In spite of the fact that it's heavier than a number of other headsets in its class at 390 grams (13 ounces, or 0.8 pounds), the Void Pro is incredibly comfortable. The fit is nice -- though probably a bit too snug initially for gamers who aren't hobbit-sized -- and the band doesn't slip or move unless I'm moving around a lot.
The padding on the headset is soft and breathable, and the ear cups are large enough that I can easily sport these all day long, even with glasses and piercings demanding extra room. Whether I was tackling an 8-hour workday, doing a weekend-long SMITE grind, or marathoning episodes of Black Mirror, I never had to stop to adjust the headset or let my ears cool off.
Wearability is the name of the game with this wireless headset. The Void Pro lets you swivel its ear cups so it can rest around your neck when it's not in use, and its design is just slim enough that it doesn't get in the way of normal head movements when you do so. This made it a perfect set of cans for my normal work day, or for quickly moving about my house between dungeon queues in ESO.
Corsair's Void Pro strikes and excellent balance between a minimalist design and tons of functionality. While some of its detailed features are more helpful than others, it's hard to argue with this headset's ease of use.
The Void Pro has a number of different LED indicators that can reflect a number of different statuses for the headset. On one of the earcups is a small light that indicates whether your headset is connected or disconnected, and whether it has a lot or a little battery life left. Similarly, the mic boasts an LED strip that turns red when you mute it.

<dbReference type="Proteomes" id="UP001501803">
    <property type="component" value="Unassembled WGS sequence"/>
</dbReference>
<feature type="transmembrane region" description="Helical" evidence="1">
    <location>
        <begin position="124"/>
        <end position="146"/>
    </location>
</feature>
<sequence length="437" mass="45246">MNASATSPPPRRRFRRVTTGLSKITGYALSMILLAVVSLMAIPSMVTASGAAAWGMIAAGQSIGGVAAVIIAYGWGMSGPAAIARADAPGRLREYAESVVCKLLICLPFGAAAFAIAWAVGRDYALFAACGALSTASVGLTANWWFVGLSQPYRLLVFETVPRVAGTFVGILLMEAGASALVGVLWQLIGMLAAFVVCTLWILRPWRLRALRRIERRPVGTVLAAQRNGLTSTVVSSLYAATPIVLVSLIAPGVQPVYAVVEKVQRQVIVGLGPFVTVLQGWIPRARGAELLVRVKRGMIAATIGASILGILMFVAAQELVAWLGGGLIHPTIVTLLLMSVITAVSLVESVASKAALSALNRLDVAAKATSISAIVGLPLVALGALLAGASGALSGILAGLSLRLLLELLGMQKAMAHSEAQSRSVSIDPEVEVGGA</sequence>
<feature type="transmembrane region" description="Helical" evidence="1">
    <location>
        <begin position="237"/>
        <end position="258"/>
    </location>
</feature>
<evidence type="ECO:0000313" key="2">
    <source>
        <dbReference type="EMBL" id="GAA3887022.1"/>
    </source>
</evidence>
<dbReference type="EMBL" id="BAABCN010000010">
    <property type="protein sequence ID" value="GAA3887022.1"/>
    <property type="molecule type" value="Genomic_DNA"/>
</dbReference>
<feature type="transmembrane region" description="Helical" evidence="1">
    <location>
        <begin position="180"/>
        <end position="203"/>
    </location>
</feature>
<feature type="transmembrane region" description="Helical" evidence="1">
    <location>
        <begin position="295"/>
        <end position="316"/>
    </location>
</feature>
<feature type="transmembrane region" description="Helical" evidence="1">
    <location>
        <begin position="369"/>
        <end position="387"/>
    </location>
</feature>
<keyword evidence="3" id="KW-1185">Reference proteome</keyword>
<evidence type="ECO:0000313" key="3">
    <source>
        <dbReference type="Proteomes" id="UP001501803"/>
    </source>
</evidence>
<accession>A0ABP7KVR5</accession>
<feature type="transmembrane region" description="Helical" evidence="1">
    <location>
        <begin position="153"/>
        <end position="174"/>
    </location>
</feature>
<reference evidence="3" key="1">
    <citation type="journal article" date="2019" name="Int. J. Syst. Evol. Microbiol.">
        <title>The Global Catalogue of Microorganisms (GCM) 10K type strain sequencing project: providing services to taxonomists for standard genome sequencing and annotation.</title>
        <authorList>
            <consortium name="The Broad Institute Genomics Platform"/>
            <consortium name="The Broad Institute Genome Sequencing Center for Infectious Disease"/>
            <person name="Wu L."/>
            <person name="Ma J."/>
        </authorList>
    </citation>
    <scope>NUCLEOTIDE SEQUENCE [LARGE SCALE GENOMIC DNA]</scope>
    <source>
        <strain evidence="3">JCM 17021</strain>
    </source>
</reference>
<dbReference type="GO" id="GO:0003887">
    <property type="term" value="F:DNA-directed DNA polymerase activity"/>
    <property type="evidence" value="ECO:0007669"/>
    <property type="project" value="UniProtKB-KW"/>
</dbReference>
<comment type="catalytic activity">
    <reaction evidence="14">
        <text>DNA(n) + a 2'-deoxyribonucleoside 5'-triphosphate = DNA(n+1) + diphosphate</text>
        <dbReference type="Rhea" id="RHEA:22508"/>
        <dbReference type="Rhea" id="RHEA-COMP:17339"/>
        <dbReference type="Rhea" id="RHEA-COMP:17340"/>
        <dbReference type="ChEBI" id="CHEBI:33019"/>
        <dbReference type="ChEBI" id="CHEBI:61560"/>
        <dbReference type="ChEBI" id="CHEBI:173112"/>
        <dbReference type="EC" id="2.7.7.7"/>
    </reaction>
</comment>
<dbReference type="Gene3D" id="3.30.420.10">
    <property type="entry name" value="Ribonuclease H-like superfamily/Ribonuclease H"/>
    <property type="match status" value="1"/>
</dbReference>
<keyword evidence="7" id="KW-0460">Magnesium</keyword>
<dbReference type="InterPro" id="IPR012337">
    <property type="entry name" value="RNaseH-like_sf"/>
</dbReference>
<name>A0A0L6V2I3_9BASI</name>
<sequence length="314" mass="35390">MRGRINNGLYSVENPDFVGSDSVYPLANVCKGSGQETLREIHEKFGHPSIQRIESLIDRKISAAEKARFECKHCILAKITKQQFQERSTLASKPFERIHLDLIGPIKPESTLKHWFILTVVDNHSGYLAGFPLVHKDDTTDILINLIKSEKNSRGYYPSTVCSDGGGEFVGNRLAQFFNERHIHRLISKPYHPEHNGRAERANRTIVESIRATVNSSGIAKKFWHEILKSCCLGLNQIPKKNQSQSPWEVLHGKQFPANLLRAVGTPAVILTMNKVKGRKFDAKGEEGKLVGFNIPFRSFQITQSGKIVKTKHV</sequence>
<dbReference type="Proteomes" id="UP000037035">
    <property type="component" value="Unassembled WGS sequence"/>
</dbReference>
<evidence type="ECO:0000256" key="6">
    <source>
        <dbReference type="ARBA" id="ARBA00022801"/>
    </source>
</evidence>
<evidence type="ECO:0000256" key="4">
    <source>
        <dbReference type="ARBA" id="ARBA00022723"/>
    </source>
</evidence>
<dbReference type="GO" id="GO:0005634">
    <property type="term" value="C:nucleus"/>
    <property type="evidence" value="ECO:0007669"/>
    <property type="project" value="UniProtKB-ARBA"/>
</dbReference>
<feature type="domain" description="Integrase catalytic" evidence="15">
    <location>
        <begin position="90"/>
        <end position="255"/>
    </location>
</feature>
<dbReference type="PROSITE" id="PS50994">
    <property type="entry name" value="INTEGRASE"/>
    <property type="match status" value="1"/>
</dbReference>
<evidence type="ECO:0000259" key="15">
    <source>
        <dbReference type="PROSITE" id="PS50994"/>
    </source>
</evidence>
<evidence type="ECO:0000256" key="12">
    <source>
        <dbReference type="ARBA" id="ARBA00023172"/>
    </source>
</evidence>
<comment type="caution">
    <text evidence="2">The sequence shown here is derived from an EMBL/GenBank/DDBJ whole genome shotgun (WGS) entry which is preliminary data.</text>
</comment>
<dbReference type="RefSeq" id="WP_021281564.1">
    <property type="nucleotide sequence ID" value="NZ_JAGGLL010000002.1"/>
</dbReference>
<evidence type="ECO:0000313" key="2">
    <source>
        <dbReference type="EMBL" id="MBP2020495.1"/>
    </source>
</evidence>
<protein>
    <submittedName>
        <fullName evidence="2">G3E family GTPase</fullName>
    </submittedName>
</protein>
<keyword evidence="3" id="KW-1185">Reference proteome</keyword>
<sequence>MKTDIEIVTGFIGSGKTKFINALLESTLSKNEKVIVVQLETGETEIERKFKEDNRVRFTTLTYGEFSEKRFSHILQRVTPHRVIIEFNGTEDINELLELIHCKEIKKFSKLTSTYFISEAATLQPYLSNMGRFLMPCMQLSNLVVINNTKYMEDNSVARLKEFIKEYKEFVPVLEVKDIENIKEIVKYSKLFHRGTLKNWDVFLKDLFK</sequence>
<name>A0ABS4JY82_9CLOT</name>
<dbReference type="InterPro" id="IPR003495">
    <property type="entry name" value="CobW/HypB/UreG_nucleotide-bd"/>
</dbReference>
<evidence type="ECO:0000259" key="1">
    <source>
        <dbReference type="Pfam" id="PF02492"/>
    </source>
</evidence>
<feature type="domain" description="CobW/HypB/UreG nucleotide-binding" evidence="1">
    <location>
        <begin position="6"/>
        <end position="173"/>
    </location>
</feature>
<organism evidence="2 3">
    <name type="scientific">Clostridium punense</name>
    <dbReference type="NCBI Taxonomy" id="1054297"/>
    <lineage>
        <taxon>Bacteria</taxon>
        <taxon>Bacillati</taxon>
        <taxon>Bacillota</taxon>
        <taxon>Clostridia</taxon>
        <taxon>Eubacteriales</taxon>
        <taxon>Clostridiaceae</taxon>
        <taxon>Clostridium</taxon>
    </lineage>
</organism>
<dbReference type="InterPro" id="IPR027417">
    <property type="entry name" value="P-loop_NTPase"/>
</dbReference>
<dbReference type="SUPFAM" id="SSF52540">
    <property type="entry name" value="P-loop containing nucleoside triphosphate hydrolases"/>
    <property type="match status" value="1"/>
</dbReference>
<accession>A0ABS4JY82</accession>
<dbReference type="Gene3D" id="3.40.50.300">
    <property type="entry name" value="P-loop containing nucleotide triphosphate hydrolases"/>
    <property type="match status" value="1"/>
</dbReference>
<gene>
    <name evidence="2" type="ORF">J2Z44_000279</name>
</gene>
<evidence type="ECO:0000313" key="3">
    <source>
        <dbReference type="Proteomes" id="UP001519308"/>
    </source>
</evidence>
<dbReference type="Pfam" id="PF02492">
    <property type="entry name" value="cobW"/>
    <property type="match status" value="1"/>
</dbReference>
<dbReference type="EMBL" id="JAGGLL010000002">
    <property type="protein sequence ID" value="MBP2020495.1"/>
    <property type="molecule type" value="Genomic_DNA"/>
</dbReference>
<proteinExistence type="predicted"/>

Both of these indicators, while helpful in theory, aren't really visible enough to be as useful as they could be. In practice, I found that the audio cues associated with power up/down, charge level, and mic mute were far more useful than the little lights.
The same could be said for the headset's RGB lighting. Though it was as vibrant and customizable as you'd expect from a peripheral that offers this feature, the placement of the illuminated area on the side of the earcups obviously made it impossible to appreciate while in use.
It might be hard to enjoy the earcups for their lighting, but it isn't hard to credit them for having near-perfect button placement. The power/mute buttons and volume/EQ switch are well-placed on the side of the left ear cup, and are distinct enough in their design and feel that you can easily differentiate them and press the right button on the first try.